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Re: Strange fstatat / stat behavour on directories causing tar "file changed as we read it" error
On Jan 12 08:01, Eric Blake wrote:
> On 01/12/2011 03:47 AM, Corinna Vinschen wrote:
> > On second thought, let's take a step back.
> > Actually, directories can change all the time. Why on earth is tar
> > checking the st_size member of a directory at all? That's a bug IMO.
> > No application should do that. I understand that a change in the inode
> > number points to the fact that the directory has been replaced
> > underfoot, but why should tar be concerned that a directory has changed
> > its size while it's reading files from it? I mean, even during a tar
> > backup, there's no reason to expect that files are *not* added or
> > deleted to a directory by other applications, and these actions may
> > naturally change the size of the directory.
> When tar is trying to capture the entire contents of the directory, any
> modification to that directory (including adding a file to the directory
> which changes the st_size of the directory) means that tar missed
> something, so tar emits a warning to tell you about that fact.
I see where you're heading to, but it appears to me that this is bound
to produce a lot of unnecessary warnings. When tar backs up a
directory, it backs up the state of the directory when it starts to
opendir it. The implicit expectation that the directory doesn't change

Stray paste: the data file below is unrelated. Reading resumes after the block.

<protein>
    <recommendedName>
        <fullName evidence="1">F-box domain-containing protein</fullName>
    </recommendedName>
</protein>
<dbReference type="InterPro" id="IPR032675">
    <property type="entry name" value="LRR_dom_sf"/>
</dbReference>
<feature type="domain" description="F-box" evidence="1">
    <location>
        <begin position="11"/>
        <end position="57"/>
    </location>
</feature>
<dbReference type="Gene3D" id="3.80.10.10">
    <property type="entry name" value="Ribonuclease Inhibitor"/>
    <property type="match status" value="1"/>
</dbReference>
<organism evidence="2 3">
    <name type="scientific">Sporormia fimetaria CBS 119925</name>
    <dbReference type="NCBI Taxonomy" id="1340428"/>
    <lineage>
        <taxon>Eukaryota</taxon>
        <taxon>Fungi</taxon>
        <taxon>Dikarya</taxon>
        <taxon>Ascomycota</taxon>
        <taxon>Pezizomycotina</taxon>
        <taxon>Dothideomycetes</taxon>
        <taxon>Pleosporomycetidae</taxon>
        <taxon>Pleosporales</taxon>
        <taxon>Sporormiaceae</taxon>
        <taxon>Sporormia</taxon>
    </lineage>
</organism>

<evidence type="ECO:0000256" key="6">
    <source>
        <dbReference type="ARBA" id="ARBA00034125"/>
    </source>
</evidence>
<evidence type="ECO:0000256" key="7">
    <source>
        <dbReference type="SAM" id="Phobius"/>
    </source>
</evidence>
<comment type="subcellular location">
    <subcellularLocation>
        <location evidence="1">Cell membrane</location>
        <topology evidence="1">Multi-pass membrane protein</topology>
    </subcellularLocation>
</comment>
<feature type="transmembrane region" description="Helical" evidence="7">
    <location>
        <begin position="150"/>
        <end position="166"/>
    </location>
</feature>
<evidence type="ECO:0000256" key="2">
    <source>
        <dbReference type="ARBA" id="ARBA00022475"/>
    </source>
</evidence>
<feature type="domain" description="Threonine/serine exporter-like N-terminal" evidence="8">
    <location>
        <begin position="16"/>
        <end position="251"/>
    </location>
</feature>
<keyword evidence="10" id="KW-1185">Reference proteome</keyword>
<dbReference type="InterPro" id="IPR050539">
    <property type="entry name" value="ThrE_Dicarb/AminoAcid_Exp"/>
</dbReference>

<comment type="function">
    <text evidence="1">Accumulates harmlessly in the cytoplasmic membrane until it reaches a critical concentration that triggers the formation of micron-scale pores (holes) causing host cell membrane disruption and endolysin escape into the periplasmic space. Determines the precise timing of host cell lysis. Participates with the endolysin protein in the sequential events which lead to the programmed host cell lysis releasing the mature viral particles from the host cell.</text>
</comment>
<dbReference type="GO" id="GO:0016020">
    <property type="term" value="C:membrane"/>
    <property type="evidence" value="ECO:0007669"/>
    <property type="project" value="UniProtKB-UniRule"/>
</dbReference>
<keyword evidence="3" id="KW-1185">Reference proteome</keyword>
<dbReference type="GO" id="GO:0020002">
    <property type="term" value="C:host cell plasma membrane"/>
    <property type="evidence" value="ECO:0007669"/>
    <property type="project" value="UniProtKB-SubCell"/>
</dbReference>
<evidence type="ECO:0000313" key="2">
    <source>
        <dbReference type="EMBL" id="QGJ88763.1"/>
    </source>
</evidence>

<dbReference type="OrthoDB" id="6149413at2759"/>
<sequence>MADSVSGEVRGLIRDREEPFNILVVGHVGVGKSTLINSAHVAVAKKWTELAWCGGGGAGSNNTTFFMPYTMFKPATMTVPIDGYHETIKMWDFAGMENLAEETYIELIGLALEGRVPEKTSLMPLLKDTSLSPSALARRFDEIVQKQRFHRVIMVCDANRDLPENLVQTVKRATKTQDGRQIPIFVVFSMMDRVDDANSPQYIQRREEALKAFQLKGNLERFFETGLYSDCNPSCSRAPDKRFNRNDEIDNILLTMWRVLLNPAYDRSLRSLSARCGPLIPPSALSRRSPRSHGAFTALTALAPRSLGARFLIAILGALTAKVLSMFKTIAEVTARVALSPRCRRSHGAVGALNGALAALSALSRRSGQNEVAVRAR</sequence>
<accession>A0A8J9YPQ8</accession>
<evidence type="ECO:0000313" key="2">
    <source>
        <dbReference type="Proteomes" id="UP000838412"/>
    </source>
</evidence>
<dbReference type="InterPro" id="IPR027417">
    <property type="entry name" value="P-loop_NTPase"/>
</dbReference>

underfoot is a bit borderline, isn't it? I'm wondering if the tar
developers are aware of the extra burden due to puzzled users of the new
version. Previous tar's were already quite talkative.
> > Having said that, I don't think it's correct to change Cygwin here.
> > It's just a bug in tar.
> I'm not sure we've established that point yet, but I'll raise the
> question upstream. But, assuming tar is doing the right thing...
> > The fact that the directory size changes even
> > if the content hasn't changed is just a side effect of the OS MO. It
> > doesn't matter if the directory has actually changed or not. It's not
> > in the hand of a single application.
> then cygwin's behavior DOES matter to tar - no other system changes the
> st_size of a directory without ALSO adding or deleting files within that
> directory and also updating the st_mtim of the directory; at which point
> tar is entirely within its rights to complain (the directory changed
> while trying to read it, so the tar file may be incomplete). Locking
> st_size at 0 avoids the issue entirely, whether or not upstream tar
> agrees that checking changes in st_mtim but ignoring changes in st_size
> would be a more appropriate behavior.
The fact that a directory change will also change st_mtime is a good
point. That's obviously not the case in the observed scenario.
However, a call to touch could have done that. But I see the point.
st_ctime is a more reliable candidate for this kind of test and it
will also not be changed.
Corinna Vinschen Please, send mails regarding Cygwin to
Cygwin Project Co-Leader cygwin AT cygwin DOT com
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